The SaaS-ification of PTC

Oct. 24, 2019
PTC’s pending acquisition of Onshape will add a cloud-based Software as a Service product development platform to the company’s CAD and PLM portfolio.

PTC has been building out its Internet of Things (IoT) and augmented reality businesses through acquisitions and partnerships that are acting as growth engines for the company’s own digital transformation as well as those of its customers. Now, PTC is applying the same strategy to its computer-aided design (CAD) and product lifecycle management (PLM) businesses.

Today, PTC announced that it has signed a definitive agreement to acquire Onshape, a Boston-based company founded in 2012 by CAD pioneers Jon Hirschtick, John McEleney, and Dave Corcoran, the inventors and former executives of SolidWorks. Onshape is the first software-as-a-service (SaaS) product development platform that unites CAD with data management and collaboration tools.

In the biggest acquisition that PTC has ever done, the company will pay approximately $470 million for Onshape, which will operate as a business unit of PTC pending regulatory approval and satisfaction of other closing conditions. The acquisition is expected to accelerate PTC’s ability to attract new customers with a SaaS-based product offering and position the company to capitalize on the inevitable industry transition to SaaS.

“What we are doing with Onshape is a long-term strategy coming from a position of strength, as our CAD and PLM businesses are doing well," said PTC president and CEO Jim Heppelmann during a call with press and analysts. He cited the release of PTC's fiscal 2019 numbers that show the CAD business grew 9% and PLM grew 13% this year.

Heppelmann also noted that PTC’s current CAD and PLM products cater to large corporations. But it is the small- and medium-sized businesses that are increasingly interested in CAD, and more specifically SaaS. “We at PTC believe the CAD and PLM markets will go to SaaS. We can’t understand why it won’t happen because there are many compelling drivers pushing it in that direction…PTC itself imagines transitioning to a SaaS model, as most of our software runs on premise at the customer site. We think surely someday that will be in the cloud.”

Heppelmann says he sees Onshape as the growth engine that will enable the “SaaS-ification” of PTC.

For the customer, there is value in lowering the cost of ownership by eliminating the need for server hardware. SaaS software is always on the latest version with no need for administers to implement patches or perform upgrades.

“We founded Onshape based on the customer problems we saw in the world,” said Jon Hirschtick, CEO and co-founder of Onshape. “I would constantly see problems from installed software, [such as having to] copy files from different tools. These are problems that slow them down and make them less innovative, particularly in world where many [companies] want to transform their business to be faster and more agile.”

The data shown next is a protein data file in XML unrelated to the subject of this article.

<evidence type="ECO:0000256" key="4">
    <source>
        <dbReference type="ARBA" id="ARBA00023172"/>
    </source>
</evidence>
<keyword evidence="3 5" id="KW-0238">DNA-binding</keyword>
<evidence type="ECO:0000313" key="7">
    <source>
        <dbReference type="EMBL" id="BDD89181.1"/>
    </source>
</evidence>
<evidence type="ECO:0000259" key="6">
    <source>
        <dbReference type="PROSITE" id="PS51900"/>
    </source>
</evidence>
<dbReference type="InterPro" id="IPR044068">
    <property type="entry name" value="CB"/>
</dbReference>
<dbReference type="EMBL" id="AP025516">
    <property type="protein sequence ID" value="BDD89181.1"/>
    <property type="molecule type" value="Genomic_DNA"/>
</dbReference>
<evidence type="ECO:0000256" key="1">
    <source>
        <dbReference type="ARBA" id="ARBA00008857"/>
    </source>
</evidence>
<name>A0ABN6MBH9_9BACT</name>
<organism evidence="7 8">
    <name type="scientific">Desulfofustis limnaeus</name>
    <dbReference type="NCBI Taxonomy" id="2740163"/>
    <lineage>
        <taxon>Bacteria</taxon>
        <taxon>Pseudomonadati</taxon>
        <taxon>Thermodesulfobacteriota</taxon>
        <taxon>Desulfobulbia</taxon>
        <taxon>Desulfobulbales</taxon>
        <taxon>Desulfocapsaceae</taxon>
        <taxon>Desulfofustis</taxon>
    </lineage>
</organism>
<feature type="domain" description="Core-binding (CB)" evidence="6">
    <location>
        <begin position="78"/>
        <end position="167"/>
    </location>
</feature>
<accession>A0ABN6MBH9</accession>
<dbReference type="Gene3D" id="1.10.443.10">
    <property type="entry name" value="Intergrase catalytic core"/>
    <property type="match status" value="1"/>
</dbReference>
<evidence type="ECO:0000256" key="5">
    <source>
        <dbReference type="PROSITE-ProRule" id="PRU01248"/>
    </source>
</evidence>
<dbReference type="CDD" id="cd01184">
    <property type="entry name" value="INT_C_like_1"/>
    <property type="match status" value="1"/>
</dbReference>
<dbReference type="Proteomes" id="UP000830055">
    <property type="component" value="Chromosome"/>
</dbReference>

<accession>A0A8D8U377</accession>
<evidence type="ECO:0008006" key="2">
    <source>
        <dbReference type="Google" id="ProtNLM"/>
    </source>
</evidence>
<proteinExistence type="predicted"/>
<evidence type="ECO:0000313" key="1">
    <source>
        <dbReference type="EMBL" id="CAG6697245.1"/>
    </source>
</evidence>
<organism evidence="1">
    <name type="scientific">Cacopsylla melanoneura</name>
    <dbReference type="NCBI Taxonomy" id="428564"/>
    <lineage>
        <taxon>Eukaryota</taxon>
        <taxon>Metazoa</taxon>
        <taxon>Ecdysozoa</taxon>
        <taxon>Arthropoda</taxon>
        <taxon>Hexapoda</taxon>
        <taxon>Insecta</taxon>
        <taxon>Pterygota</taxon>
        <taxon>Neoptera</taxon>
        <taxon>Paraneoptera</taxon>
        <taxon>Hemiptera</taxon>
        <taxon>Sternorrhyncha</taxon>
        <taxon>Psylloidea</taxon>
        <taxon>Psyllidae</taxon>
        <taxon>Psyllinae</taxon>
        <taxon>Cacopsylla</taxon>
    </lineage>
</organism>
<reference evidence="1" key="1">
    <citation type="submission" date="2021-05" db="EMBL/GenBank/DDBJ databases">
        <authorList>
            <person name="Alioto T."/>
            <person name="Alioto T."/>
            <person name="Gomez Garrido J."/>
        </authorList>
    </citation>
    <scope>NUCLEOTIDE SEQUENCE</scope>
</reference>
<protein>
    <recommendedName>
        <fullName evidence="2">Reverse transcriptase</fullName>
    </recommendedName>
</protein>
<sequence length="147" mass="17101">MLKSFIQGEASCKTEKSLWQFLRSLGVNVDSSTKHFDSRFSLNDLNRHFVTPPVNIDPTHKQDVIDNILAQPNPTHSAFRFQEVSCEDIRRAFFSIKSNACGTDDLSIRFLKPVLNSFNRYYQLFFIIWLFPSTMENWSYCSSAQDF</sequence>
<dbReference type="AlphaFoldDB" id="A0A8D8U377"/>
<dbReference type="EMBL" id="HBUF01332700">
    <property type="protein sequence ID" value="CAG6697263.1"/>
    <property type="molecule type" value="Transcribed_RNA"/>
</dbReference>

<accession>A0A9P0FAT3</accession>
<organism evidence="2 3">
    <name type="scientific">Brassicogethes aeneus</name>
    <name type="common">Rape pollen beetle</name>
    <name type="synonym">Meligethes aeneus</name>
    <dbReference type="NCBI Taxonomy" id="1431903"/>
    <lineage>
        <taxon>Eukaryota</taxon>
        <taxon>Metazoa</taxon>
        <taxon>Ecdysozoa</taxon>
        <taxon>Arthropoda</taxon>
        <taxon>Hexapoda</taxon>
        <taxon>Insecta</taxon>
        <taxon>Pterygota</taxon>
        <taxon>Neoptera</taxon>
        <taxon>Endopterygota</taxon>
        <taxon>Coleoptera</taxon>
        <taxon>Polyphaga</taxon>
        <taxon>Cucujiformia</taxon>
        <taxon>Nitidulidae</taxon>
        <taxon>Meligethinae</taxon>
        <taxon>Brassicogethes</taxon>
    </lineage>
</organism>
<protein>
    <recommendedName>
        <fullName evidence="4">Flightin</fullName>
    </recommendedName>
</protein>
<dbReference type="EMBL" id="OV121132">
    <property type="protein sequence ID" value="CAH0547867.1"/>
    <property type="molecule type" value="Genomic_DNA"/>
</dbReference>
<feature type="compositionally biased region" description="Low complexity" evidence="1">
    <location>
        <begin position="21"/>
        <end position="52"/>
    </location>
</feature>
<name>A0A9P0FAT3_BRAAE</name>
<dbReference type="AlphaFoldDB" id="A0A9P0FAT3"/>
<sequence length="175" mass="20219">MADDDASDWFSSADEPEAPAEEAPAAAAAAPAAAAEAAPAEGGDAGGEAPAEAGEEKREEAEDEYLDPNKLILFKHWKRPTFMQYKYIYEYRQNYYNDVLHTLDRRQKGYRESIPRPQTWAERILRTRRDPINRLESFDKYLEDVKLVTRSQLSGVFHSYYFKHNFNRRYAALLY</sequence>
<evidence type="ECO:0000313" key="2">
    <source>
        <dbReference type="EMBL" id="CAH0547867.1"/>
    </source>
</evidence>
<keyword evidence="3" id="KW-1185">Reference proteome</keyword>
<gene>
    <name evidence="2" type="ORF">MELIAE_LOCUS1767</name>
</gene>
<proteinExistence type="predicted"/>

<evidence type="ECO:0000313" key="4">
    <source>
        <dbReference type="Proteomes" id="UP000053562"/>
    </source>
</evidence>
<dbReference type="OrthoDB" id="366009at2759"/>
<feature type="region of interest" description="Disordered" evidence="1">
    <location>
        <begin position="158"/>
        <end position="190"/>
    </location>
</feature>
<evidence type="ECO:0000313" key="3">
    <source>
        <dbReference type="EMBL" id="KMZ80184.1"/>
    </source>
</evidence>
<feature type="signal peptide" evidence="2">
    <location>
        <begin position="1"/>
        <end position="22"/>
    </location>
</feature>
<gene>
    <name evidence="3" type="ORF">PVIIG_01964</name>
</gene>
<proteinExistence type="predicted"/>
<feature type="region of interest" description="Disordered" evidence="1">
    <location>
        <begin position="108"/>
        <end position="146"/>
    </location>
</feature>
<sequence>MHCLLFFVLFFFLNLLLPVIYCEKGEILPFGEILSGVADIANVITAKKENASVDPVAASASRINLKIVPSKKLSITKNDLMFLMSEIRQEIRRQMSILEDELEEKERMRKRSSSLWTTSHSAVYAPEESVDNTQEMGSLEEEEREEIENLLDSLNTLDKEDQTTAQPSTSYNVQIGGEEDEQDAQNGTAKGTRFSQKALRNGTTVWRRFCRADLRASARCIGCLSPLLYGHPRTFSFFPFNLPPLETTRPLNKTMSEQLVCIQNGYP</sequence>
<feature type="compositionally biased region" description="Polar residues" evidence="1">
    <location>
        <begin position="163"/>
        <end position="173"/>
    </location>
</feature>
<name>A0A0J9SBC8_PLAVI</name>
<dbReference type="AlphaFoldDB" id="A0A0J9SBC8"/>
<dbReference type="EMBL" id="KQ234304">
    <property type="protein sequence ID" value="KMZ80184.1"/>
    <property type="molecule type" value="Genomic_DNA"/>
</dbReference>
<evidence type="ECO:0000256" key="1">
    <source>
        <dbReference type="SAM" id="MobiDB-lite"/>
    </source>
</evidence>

In addition to the fact that there is no software to install, product development teams—which are more distributed these days—can collaborate and share data in real time to realize the benefit of faster time to market.

“One reason we move so fast is because we don’t have to support old versions of software,” Hirschtick said. “And if there’s a bug, we fix it and it deploys to everyone around the world, which is a huge security advantage and a strategic advantage in the race to supply more value to the customer.” Onshape also provides analytics to provide real time information on what the team is doing.

As a business unit of PTC, Onshape will benefit from its “big brother’s” marketing and distribution to accelerate its path forward. And PTC gains industry-leading technology talent.

But it’s the end users who will win, as well.

“At Onshape, we share PTC's vision for helping organizations transform the way they develop products,” said Hirschtick. “We and PTC believe that the product development industry is nearing the ‘tipping point’ for SaaS adoption of CAD and data management tools. We look forward to empowering the customers we serve with the latest innovations to improve their competitive positions.”

About the Author

Stephanie Neil | Editor-in-Chief, OEM Magazine

Stephanie Neil has been reporting on business and technology for over 25 years and was named Editor-in-Chief of OEM magazine in 2018. She began her journalism career as a beat reporter for eWeek, a technology newspaper, later joining Managing Automation, a monthly B2B manufacturing magazine, as senior editor. During that time, Neil was also a correspondent for The Boston Globe, covering local news. She joined PMMI Media Group in 2015 as a senior editor for Automation World and continues to write for both AW and OEM, covering manufacturing news, technology trends, and workforce issues.

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